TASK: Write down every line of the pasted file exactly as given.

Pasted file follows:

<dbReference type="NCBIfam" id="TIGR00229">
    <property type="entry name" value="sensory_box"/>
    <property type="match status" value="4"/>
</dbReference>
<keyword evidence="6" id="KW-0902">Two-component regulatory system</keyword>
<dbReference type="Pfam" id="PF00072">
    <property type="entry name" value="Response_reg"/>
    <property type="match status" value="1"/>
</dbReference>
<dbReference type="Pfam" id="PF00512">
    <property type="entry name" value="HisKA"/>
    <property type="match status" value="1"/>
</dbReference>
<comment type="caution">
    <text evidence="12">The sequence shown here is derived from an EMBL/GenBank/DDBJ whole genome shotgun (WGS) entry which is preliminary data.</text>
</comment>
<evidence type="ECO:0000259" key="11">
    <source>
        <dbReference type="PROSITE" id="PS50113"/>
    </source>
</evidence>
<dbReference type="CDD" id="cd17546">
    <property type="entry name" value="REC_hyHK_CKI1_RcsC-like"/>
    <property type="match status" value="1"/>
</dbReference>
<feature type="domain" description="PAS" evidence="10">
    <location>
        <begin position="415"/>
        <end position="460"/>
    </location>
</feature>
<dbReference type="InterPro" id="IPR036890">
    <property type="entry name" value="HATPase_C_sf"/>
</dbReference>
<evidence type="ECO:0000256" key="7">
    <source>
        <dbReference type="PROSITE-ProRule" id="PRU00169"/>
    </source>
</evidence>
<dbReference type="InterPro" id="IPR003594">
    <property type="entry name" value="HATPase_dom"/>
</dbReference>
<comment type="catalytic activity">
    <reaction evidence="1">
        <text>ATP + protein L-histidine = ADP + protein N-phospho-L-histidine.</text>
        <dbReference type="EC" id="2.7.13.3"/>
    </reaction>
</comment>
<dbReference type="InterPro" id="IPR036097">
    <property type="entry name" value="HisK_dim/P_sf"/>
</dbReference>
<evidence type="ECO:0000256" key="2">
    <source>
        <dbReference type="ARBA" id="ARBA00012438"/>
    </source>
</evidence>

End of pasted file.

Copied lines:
<dbReference type="NCBIfam" id="TIGR00229">
    <property type="entry name" value="sensory_box"/>
    <property type="match status" value="4"/>
</dbReference>
<keyword evidence="6" id="KW-0902">Two-component regulatory system</keyword>
<dbReference type="Pfam" id="PF00072">
    <property type="entry name" value="Response_reg"/>
    <property type="match status" value="1"/>
</dbReference>
<dbReference type="Pfam" id="PF00512">
    <property type="entry name" value="HisKA"/>
    <property type="match status" value="1"/>
</dbReference>
<comment type="caution">
    <text evidence="12">The sequence shown here is derived from an EMBL/GenBank/DDBJ whole genome shotgun (WGS) entry which is preliminary data.</text>
</comment>
<evidence type="ECO:0000259" key="11">
    <source>
        <dbReference type="PROSITE" id="PS50113"/>
    </source>
</evidence>
<dbReference type="CDD" id="cd17546">
    <property type="entry name" value="REC_hyHK_CKI1_RcsC-like"/>
    <property type="match status" value="1"/>
</dbReference>
<feature type="domain" description="PAS" evidence="10">
    <location>
        <begin position="415"/>
        <end position="460"/>
    </location>
</feature>
<dbReference type="InterPro" id="IPR036890">
    <property type="entry name" value="HATPase_C_sf"/>
</dbReference>
<evidence type="ECO:0000256" key="7">
    <source>
        <dbReference type="PROSITE-ProRule" id="PRU00169"/>
    </source>
</evidence>
<dbReference type="InterPro" id="IPR003594">
    <property type="entry name" value="HATPase_dom"/>
</dbReference>
<comment type="catalytic activity">
    <reaction evidence="1">
        <text>ATP + protein L-histidine = ADP + protein N-phospho-L-histidine.</text>
        <dbReference type="EC" id="2.7.13.3"/>
    </reaction>
</comment>
<dbReference type="InterPro" id="IPR036097">
    <property type="entry name" value="HisK_dim/P_sf"/>
</dbReference>
<evidence type="ECO:0000256" key="2">
    <source>
        <dbReference type="ARBA" id="ARBA00012438"/>
    </source>
</evidence>